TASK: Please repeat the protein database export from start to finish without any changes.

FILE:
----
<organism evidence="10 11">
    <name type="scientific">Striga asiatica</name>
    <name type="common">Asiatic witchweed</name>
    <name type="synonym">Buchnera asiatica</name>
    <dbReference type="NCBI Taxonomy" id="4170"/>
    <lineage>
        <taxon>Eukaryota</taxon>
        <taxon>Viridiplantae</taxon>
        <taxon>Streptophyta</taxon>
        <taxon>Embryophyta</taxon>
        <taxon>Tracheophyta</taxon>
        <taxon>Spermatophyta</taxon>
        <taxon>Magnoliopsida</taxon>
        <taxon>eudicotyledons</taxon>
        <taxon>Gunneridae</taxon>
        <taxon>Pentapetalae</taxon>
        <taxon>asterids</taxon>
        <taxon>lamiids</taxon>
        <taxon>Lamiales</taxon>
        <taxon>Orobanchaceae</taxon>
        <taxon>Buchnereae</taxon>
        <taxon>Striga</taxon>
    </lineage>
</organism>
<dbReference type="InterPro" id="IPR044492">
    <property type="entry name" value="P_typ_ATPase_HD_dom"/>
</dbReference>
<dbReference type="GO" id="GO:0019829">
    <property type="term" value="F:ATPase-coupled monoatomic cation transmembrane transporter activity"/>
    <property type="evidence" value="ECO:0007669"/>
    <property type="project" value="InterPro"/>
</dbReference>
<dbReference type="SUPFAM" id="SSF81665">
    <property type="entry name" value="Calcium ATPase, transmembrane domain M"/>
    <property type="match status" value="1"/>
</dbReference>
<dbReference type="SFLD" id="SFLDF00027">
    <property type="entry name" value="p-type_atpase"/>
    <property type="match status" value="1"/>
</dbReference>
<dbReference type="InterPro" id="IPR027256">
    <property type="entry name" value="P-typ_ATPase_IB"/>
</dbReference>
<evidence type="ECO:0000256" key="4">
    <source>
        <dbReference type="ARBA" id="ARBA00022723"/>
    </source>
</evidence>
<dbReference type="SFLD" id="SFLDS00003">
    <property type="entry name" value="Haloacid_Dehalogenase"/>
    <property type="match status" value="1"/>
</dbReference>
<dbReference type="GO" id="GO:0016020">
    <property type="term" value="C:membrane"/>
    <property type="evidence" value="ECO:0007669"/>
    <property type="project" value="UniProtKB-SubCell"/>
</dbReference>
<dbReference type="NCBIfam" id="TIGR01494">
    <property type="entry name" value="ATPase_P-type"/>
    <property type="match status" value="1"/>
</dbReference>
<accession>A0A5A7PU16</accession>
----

<organism evidence="10 11">
    <name type="scientific">Striga asiatica</name>
    <name type="common">Asiatic witchweed</name>
    <name type="synonym">Buchnera asiatica</name>
    <dbReference type="NCBI Taxonomy" id="4170"/>
    <lineage>
        <taxon>Eukaryota</taxon>
        <taxon>Viridiplantae</taxon>
        <taxon>Streptophyta</taxon>
        <taxon>Embryophyta</taxon>
        <taxon>Tracheophyta</taxon>
        <taxon>Spermatophyta</taxon>
        <taxon>Magnoliopsida</taxon>
        <taxon>eudicotyledons</taxon>
        <taxon>Gunneridae</taxon>
        <taxon>Pentapetalae</taxon>
        <taxon>asterids</taxon>
        <taxon>lamiids</taxon>
        <taxon>Lamiales</taxon>
        <taxon>Orobanchaceae</taxon>
        <taxon>Buchnereae</taxon>
        <taxon>Striga</taxon>
    </lineage>
</organism>
<dbReference type="InterPro" id="IPR044492">
    <property type="entry name" value="P_typ_ATPase_HD_dom"/>
</dbReference>
<dbReference type="GO" id="GO:0019829">
    <property type="term" value="F:ATPase-coupled monoatomic cation transmembrane transporter activity"/>
    <property type="evidence" value="ECO:0007669"/>
    <property type="project" value="InterPro"/>
</dbReference>
<dbReference type="SUPFAM" id="SSF81665">
    <property type="entry name" value="Calcium ATPase, transmembrane domain M"/>
    <property type="match status" value="1"/>
</dbReference>
<dbReference type="SFLD" id="SFLDF00027">
    <property type="entry name" value="p-type_atpase"/>
    <property type="match status" value="1"/>
</dbReference>
<dbReference type="InterPro" id="IPR027256">
    <property type="entry name" value="P-typ_ATPase_IB"/>
</dbReference>
<evidence type="ECO:0000256" key="4">
    <source>
        <dbReference type="ARBA" id="ARBA00022723"/>
    </source>
</evidence>
<dbReference type="SFLD" id="SFLDS00003">
    <property type="entry name" value="Haloacid_Dehalogenase"/>
    <property type="match status" value="1"/>
</dbReference>
<dbReference type="GO" id="GO:0016020">
    <property type="term" value="C:membrane"/>
    <property type="evidence" value="ECO:0007669"/>
    <property type="project" value="UniProtKB-SubCell"/>
</dbReference>
<dbReference type="NCBIfam" id="TIGR01494">
    <property type="entry name" value="ATPase_P-type"/>
    <property type="match status" value="1"/>
</dbReference>
<accession>A0A5A7PU16</accession>